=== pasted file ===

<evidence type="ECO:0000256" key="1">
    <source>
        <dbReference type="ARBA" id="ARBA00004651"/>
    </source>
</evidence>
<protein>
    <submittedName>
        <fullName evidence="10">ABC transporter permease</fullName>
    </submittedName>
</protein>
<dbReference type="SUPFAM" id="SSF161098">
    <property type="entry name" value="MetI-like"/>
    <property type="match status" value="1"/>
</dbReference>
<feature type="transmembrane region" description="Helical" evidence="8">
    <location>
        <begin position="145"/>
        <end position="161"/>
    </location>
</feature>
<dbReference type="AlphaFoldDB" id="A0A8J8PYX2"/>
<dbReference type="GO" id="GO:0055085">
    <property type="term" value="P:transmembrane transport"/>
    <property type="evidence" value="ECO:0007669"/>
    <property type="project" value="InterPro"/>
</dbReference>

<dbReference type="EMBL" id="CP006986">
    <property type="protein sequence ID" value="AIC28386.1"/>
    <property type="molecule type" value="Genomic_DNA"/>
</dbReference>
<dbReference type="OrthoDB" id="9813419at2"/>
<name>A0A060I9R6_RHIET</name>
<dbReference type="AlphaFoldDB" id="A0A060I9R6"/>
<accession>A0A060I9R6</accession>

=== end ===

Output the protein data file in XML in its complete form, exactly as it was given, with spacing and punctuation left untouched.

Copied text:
<evidence type="ECO:0000256" key="1">
    <source>
        <dbReference type="ARBA" id="ARBA00004651"/>
    </source>
</evidence>
<protein>
    <submittedName>
        <fullName evidence="10">ABC transporter permease</fullName>
    </submittedName>
</protein>
<dbReference type="SUPFAM" id="SSF161098">
    <property type="entry name" value="MetI-like"/>
    <property type="match status" value="1"/>
</dbReference>
<feature type="transmembrane region" description="Helical" evidence="8">
    <location>
        <begin position="145"/>
        <end position="161"/>
    </location>
</feature>
<dbReference type="AlphaFoldDB" id="A0A8J8PYX2"/>
<dbReference type="GO" id="GO:0055085">
    <property type="term" value="P:transmembrane transport"/>
    <property type="evidence" value="ECO:0007669"/>
    <property type="project" value="InterPro"/>
</dbReference>

<dbReference type="EMBL" id="CP006986">
    <property type="protein sequence ID" value="AIC28386.1"/>
    <property type="molecule type" value="Genomic_DNA"/>
</dbReference>
<dbReference type="OrthoDB" id="9813419at2"/>
<name>A0A060I9R6_RHIET</name>
<dbReference type="AlphaFoldDB" id="A0A060I9R6"/>
<accession>A0A060I9R6</accession>